We recently started watching Les Revenants on Netflix and, along with its lovely landscape shots, it has the most beautiful opening credits! It’s a must watch for sure!
My eyes are raining lololol 💻
It’s quick but the effect used on Crystal Reed at :05 and Holland Roden at :21 is a great little addition to the Teen Wolf opener!
If you use Netflix, you’ve probably wondered about the specific genres that it suggests to you. Some of them just seem so specific that it’s absurd. Emotional Fight-the-System Documentaries? Period Pieces About Royalty Based on Real Life? Foreign Satanic Stories from the 1980s?
If Netflix can show such tiny slices of cinema to any given user, and they have 40 million users, how vast did their set of “personalized genres” need to be to describe the entire Hollywood universe?
This idle wonder turned to rabid fascination when I realized that I could capture each and every microgenre that Netflix’s algorithm has ever created.
Through a combination of elbow grease and spam-level repetition, we discovered that Netflix possesses not several hundred genres, or even several thousand, but 76,897 unique ways to describe types of movies.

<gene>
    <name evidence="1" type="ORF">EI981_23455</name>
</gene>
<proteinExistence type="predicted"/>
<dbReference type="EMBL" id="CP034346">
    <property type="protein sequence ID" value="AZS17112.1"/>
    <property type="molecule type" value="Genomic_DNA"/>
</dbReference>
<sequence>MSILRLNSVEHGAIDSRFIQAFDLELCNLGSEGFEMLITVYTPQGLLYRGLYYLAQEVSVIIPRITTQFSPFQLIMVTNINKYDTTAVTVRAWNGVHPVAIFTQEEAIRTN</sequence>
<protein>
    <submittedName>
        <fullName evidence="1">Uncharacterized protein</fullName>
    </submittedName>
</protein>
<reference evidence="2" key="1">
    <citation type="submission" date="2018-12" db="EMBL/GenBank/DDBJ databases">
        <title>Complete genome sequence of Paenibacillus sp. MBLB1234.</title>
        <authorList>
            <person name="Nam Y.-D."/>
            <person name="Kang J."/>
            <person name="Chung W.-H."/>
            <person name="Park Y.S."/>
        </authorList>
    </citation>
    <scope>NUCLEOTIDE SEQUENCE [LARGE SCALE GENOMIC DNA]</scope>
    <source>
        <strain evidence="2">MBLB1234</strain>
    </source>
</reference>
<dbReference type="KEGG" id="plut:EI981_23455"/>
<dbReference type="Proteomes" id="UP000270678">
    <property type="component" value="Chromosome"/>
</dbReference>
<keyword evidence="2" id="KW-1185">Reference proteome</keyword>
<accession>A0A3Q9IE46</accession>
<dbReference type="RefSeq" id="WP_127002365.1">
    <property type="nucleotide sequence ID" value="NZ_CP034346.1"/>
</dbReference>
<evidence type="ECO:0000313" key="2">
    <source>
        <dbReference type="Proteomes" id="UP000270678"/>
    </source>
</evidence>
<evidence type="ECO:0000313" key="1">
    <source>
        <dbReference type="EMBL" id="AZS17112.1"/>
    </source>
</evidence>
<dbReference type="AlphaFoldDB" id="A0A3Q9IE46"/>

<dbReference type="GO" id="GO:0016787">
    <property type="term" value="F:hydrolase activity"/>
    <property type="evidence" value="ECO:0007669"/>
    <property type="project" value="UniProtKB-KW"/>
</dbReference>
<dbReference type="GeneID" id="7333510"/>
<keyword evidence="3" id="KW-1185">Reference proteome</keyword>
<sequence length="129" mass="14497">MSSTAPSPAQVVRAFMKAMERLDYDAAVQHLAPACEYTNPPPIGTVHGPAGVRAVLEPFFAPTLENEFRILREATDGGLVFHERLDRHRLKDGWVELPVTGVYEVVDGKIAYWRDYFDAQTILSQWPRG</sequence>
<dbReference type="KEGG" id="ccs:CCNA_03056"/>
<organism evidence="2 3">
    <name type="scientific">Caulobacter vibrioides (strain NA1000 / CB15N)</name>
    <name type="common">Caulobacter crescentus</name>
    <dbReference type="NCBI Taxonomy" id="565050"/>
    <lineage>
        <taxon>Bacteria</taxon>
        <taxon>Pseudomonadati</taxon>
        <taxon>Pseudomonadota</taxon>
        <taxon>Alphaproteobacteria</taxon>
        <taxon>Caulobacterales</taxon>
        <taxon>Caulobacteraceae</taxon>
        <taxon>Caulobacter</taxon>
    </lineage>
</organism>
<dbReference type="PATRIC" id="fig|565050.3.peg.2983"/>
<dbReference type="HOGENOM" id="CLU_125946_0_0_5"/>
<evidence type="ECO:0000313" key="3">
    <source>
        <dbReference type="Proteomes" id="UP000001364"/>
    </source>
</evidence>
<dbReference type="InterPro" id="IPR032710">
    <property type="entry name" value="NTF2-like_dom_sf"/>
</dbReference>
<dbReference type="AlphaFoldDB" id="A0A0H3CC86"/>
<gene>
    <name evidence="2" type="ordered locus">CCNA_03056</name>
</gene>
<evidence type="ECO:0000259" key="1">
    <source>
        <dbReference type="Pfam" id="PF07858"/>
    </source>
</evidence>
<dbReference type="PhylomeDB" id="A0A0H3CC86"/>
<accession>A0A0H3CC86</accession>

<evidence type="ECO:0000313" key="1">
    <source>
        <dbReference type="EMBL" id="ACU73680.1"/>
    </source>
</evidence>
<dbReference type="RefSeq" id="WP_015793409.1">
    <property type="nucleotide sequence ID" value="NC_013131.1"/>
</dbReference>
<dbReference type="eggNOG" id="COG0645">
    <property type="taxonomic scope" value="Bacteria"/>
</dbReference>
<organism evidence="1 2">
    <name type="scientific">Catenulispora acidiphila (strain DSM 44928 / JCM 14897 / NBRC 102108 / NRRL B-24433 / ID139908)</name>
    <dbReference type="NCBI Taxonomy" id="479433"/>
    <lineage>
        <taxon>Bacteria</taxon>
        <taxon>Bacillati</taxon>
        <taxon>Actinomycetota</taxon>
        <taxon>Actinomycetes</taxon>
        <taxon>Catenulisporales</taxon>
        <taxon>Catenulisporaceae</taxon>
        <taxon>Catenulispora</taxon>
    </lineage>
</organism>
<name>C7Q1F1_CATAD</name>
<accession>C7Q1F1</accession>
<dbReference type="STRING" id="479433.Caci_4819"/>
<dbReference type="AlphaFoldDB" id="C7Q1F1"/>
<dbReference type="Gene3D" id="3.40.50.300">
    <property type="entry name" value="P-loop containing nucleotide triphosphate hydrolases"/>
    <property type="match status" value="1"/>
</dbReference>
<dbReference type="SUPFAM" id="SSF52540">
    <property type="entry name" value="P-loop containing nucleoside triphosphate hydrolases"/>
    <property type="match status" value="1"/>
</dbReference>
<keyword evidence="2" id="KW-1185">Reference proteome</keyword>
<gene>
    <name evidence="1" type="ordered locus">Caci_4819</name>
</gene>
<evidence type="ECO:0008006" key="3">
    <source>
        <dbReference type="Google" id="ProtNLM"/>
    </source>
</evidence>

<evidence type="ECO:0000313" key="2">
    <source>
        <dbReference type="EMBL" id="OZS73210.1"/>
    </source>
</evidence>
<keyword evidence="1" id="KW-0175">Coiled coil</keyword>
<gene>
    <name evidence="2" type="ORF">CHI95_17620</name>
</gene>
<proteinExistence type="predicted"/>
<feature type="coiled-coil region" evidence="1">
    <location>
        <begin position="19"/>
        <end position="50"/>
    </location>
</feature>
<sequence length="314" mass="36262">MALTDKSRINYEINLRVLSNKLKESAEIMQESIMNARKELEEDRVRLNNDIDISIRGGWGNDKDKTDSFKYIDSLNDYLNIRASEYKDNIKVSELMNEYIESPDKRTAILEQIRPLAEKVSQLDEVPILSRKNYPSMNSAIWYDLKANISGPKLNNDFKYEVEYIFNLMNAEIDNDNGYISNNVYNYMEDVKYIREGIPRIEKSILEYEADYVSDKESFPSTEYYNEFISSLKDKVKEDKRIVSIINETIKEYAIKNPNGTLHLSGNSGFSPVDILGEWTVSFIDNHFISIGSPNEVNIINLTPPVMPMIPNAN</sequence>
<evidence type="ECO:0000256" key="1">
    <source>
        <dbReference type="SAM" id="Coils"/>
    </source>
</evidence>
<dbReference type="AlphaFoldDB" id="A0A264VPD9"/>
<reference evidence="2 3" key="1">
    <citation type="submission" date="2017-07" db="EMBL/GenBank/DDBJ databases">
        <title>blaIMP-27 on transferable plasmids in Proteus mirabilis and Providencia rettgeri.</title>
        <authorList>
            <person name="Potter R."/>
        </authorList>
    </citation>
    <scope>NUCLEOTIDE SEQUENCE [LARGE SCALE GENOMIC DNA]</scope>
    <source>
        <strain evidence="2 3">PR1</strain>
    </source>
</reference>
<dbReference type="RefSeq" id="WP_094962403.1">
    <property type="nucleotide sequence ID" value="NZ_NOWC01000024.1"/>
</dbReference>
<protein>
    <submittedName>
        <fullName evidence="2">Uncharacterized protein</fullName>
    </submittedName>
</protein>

There are so many that just loading, copying, and pasting all of them took the little script I wrote more than 20 hours.
We’ve now spent several weeks understanding, analyzing, and reverse-engineering how Netflix’s vocabulary and grammar work. We’ve broken down its most popular descriptions, and counted its most popular actors and directors.
To my (and Netflix’s) knowledge, no one outside the company has ever assembled this data before.
What emerged from the work is this conclusion: Netflix has meticulously analyzed and tagged every movie and TV show imaginable. They possess a stockpile of data about Hollywood entertainment that is absolutely unprecedented. The genres that I scraped and that we caricature above are just the surface manifestation of this deeper database.
Greta Gerwig (x)
“When I was 12, I realized that I would never be a professional dancer. In ballet, if your body is not right, it becomes self-flagellation, which is, I guess, its own pleasure, but that wasn’t enough for me. Before I quit, I played Clara in The Nutcracker with the Sacramento Ballet, which was a very big deal. My teacher said to me, ‘You know, they only gave you the part because of your personality.’ For the rest of my life, that tape has been in my head: I feel like everything I’ve achieved was because of my personality, rather than my ability.”